Posted by on February 13, 2014 in Blog

If elected in November, Seattle attorney and community leader Damon Shadid will become the first Arab American to serve as Seattle Municipal Court Judge. The brother of late Arab American and Pulitzer Prize-winning Journalist Anthony Shadid, Damon Shadid is proud of his Lebanese heritage and touts how his background has shaped his passion for serving poor and under privileged communities on his campaign website. It was Anthony’s sacrifice and courage, as well as Damon’s own commitment to bridging the gap between the judicial system and Seattle’s diverse community that have inspired him to pursue a position on the bench. Anthony’s “unwavering courage stirred something in me and empowers me to do even more to fulfill my commitment to equal justice,” Shadid said.

An expert on where criminal and immigration law intersect, Shadid has built his law practice around educating lawyers and judges on the criminal justice system’s impact on vulnerable immigrant populations. “I have a strong belief that judges should not only work in the court room, but they should also be working in the community every day to build bridges between the criminal justice system and the individuals in our city.”

Shadid has the credentials and support to do just that. He has been active in the Arab American community for years, and is a founding board member of the Middle Eastern Legal Association of Washington, which is the first minority Bar Association for people of Middle East descent in the country. He is also active with the Arab American Community Coalition of Seattle. Beyond the Arab American community, Shadid is engaged with groups like OneAmerica, the Northwest Immigrant Rights Project, the King County Family Law Mentor Program, and has been serving as a Judge Pro Tem in the courts of King County since 2009. His track record of work within the community has earned him endorsements from individuals, organizations, and legal entities representing a diverse cross section of society. Among those endorsements are Gerald Hankerson, President of the Seattle branch of the NAACP; Seattle City Council members Sally Bagshaw and Mike O’Brien, as well as King County Sheriff John Urquhart.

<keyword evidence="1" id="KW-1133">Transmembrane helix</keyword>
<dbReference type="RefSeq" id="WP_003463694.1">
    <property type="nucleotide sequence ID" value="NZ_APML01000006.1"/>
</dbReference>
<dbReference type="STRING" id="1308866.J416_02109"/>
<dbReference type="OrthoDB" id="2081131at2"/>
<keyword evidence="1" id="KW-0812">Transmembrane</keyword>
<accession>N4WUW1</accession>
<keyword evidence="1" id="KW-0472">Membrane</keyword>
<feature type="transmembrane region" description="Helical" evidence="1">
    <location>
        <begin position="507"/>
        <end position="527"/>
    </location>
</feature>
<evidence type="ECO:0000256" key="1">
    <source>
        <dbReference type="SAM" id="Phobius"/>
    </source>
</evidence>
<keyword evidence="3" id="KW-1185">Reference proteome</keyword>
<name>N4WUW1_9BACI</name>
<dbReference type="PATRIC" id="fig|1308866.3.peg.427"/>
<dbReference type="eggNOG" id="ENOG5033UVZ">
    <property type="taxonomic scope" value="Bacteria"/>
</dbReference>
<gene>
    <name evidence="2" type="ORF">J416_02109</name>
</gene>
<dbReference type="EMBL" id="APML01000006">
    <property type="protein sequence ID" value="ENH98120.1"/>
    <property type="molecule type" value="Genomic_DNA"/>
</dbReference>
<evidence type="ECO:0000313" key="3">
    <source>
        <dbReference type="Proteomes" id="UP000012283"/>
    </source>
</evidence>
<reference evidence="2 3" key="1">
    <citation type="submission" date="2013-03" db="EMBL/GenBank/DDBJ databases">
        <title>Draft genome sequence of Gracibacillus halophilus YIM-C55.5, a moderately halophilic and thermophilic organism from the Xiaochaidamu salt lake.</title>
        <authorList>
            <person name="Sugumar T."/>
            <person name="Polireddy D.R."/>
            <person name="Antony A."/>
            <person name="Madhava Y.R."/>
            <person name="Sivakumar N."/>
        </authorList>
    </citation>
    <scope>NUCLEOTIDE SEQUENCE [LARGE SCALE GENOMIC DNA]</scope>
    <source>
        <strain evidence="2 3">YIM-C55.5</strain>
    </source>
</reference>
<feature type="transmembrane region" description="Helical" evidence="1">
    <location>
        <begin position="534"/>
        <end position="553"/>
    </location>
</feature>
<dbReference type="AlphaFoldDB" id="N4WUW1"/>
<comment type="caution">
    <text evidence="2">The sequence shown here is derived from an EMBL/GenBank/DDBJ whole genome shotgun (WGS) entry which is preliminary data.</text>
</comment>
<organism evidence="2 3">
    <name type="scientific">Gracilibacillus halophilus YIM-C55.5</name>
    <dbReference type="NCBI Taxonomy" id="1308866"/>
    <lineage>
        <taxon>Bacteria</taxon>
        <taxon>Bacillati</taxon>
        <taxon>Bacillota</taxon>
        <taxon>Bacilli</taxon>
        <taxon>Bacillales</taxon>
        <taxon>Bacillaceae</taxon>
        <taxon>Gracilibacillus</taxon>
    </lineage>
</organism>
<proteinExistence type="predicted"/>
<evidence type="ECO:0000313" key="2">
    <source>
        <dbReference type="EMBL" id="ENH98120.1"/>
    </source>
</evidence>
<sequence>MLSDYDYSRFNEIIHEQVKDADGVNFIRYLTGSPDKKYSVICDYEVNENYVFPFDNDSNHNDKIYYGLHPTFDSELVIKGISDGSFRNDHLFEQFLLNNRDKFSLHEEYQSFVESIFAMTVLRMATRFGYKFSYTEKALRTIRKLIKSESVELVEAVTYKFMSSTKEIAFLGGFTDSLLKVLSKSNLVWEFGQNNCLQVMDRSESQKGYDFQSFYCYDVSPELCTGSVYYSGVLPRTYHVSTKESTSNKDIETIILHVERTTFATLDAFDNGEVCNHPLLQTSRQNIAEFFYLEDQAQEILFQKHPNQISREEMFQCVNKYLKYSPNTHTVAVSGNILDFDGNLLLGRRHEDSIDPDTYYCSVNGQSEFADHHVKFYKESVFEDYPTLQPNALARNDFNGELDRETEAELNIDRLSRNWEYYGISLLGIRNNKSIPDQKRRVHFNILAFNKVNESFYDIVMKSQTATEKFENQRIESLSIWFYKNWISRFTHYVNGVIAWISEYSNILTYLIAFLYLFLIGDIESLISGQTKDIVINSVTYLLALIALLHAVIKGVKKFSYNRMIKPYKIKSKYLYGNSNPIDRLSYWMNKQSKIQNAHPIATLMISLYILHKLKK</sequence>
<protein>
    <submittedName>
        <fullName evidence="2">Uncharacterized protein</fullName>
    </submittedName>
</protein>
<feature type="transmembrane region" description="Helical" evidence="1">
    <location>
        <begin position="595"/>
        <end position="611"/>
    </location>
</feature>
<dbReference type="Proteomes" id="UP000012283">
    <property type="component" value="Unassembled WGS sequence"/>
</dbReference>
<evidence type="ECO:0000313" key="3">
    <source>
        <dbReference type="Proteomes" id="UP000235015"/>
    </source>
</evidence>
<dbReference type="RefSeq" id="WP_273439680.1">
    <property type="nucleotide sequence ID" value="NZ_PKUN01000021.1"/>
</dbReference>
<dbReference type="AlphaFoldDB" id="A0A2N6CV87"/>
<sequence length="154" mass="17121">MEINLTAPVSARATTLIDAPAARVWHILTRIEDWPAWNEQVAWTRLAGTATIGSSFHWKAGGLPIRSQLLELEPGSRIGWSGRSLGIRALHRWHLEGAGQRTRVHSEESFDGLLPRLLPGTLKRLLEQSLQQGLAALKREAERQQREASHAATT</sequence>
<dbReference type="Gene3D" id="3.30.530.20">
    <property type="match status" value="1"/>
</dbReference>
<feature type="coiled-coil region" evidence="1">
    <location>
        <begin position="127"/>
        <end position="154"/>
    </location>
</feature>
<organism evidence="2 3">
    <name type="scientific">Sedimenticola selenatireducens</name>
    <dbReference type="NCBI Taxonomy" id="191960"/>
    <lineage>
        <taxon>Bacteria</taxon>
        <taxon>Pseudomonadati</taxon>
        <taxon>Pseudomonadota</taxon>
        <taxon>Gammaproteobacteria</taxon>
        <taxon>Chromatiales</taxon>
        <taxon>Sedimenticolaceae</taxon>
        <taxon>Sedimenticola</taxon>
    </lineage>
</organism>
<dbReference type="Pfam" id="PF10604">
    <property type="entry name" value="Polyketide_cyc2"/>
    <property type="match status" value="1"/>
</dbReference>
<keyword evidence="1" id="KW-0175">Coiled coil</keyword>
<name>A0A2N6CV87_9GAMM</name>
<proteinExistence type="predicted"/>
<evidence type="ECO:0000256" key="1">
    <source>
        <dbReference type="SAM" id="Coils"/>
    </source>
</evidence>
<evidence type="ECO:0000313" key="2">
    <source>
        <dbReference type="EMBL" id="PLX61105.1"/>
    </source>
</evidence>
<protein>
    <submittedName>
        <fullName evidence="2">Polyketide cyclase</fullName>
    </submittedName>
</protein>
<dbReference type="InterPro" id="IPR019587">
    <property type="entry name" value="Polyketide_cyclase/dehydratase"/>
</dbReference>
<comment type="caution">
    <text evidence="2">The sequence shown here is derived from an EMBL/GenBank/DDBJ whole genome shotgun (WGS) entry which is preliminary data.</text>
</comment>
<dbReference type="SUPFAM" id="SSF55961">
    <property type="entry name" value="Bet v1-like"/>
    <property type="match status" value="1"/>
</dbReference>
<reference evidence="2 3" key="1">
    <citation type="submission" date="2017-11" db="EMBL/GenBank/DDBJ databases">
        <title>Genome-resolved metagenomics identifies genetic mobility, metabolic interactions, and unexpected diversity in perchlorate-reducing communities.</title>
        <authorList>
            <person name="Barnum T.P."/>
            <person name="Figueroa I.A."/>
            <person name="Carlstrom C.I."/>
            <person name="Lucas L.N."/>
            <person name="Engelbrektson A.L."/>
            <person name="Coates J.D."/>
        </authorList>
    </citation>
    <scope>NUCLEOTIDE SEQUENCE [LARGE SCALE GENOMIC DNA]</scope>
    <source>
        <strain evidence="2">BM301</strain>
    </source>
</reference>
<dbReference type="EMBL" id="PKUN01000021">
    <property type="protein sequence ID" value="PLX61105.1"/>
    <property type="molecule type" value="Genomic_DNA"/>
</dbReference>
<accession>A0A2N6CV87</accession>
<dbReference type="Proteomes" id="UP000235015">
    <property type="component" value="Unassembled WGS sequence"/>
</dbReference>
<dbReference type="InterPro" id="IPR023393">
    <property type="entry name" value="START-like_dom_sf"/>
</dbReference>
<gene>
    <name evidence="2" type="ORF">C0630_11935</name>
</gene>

As Judge, Shadid says he plans to focus on restorative programs in the criminal justice system and deterring crime through community participation and administering appropriate and proportionate punishments. Too often, he says, the system lacks adequate measures to restore offenders who do not pose a danger to society and prescribes punishments that keep them in jail rather than providing a pathway to rehabilitation within their community. To Shadid, this policy is not about being soft on crime, it’s about being present as a jurist and making the right decisions that keep Seattle residents safe and which also adhere to principles of social justice.

Though November is a ways away, Shadid is building the type of diverse, grassroots community support needed to attain his goal of making history as the first Arab American to serve on the bench of the Seattle Municipal Court and better serving Seattle’s residents. Extending beyond his political support, his background, his name, Shadid’s biggest asset is his experience and his resume - and the clear contrast that draws between himself and his opponent. 

To learn more about Damon and how you can help, visit:

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